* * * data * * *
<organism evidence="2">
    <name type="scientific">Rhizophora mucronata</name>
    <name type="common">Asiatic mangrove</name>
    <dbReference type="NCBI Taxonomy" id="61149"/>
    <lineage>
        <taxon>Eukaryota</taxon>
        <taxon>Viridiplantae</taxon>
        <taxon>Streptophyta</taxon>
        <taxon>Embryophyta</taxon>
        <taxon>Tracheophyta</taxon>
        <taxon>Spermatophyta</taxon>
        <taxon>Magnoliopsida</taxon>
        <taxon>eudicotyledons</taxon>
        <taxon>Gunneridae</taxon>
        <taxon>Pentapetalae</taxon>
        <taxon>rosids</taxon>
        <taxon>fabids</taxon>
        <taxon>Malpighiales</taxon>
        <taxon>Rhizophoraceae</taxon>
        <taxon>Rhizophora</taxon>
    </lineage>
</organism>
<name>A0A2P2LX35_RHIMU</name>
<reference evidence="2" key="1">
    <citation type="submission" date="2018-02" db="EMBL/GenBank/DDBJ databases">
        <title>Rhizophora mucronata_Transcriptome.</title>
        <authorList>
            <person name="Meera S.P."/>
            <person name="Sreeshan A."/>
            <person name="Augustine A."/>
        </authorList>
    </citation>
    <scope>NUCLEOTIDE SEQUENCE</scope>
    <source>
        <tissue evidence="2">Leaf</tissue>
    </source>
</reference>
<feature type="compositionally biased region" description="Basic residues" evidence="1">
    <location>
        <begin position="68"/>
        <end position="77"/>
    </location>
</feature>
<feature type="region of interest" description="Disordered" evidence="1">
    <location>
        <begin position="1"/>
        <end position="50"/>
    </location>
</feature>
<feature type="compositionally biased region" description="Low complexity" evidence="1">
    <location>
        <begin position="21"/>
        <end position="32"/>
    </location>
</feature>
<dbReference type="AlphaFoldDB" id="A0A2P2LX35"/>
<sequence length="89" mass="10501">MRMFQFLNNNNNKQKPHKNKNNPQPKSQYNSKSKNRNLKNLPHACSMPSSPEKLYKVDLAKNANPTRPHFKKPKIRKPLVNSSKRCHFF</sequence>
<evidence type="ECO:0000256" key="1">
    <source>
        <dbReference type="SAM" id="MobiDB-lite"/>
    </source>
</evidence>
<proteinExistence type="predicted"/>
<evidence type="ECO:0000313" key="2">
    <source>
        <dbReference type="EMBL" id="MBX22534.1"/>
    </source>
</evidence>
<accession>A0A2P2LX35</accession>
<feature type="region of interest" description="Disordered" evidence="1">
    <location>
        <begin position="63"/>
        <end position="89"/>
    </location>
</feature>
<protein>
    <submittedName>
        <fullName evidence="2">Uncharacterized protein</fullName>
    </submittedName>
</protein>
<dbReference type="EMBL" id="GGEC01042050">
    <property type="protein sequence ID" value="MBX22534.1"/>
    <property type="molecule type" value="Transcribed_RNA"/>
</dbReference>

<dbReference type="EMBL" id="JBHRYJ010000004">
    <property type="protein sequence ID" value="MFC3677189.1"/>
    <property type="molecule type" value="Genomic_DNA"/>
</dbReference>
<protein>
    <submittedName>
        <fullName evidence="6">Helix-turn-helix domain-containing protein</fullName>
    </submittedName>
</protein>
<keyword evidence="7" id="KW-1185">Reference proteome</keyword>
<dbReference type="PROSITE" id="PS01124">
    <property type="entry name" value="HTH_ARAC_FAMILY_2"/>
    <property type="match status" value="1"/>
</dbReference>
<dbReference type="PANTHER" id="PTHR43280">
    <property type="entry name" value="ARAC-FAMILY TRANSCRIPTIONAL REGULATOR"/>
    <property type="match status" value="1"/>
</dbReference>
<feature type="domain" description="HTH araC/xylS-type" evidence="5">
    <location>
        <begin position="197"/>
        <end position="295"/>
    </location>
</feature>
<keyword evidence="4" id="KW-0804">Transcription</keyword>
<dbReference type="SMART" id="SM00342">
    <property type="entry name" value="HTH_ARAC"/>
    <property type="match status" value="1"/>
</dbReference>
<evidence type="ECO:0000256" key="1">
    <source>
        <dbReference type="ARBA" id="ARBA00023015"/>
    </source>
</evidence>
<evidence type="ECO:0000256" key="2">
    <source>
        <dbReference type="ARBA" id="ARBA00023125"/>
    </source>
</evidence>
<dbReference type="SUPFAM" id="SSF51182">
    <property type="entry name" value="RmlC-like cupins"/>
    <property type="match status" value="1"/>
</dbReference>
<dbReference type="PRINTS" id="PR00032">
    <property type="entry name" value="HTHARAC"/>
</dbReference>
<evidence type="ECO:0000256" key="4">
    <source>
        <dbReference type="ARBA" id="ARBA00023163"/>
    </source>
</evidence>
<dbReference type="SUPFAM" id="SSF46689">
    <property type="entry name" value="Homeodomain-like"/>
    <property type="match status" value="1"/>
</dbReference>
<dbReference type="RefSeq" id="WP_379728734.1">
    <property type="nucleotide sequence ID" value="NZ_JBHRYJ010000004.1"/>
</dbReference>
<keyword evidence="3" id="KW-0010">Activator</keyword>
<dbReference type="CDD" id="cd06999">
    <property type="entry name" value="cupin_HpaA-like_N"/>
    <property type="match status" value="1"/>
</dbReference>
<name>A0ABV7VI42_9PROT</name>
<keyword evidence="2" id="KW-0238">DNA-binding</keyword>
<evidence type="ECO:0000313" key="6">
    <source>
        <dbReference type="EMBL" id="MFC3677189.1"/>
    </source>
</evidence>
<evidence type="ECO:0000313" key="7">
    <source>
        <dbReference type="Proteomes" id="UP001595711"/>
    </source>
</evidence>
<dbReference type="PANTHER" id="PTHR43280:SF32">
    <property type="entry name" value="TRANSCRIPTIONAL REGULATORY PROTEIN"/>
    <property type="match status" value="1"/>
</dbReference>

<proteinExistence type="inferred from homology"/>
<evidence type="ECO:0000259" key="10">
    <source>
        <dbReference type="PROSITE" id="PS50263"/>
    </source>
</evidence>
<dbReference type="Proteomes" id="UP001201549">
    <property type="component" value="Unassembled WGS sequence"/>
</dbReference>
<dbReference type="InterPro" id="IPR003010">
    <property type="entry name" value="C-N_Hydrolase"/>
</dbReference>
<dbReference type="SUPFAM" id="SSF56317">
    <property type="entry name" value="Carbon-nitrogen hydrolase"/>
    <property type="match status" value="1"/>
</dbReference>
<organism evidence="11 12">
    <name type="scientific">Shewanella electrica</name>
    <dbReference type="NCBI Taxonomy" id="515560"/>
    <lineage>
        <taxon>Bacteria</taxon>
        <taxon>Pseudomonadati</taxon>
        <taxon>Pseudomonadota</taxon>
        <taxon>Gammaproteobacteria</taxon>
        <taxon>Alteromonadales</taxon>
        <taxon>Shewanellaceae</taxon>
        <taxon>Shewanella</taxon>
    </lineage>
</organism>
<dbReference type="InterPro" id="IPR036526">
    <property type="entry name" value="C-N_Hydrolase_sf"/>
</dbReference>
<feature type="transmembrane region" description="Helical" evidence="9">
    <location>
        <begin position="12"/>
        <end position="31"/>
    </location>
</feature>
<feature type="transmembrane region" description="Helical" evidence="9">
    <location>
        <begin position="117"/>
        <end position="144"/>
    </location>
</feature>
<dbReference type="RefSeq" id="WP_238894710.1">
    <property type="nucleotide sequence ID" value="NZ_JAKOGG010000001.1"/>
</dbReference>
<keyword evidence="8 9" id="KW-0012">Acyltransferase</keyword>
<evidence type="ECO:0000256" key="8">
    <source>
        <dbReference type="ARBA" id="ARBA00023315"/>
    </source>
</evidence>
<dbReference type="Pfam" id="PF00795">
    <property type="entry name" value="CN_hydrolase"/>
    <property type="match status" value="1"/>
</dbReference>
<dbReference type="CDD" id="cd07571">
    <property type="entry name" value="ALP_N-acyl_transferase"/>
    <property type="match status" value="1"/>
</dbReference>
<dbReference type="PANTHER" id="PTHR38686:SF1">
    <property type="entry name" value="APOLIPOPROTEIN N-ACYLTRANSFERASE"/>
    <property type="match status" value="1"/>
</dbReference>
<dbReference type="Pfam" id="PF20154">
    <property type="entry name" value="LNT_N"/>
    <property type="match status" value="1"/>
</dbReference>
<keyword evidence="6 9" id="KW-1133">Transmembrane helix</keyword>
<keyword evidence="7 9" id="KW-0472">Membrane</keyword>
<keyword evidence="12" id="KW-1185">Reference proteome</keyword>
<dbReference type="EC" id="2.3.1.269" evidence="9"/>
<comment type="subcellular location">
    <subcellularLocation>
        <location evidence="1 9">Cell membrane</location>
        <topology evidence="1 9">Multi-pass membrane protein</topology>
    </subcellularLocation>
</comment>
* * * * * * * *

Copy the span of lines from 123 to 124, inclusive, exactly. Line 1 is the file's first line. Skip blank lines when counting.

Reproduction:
</evidence>
<dbReference type="SUPFAM" id="SSF51182">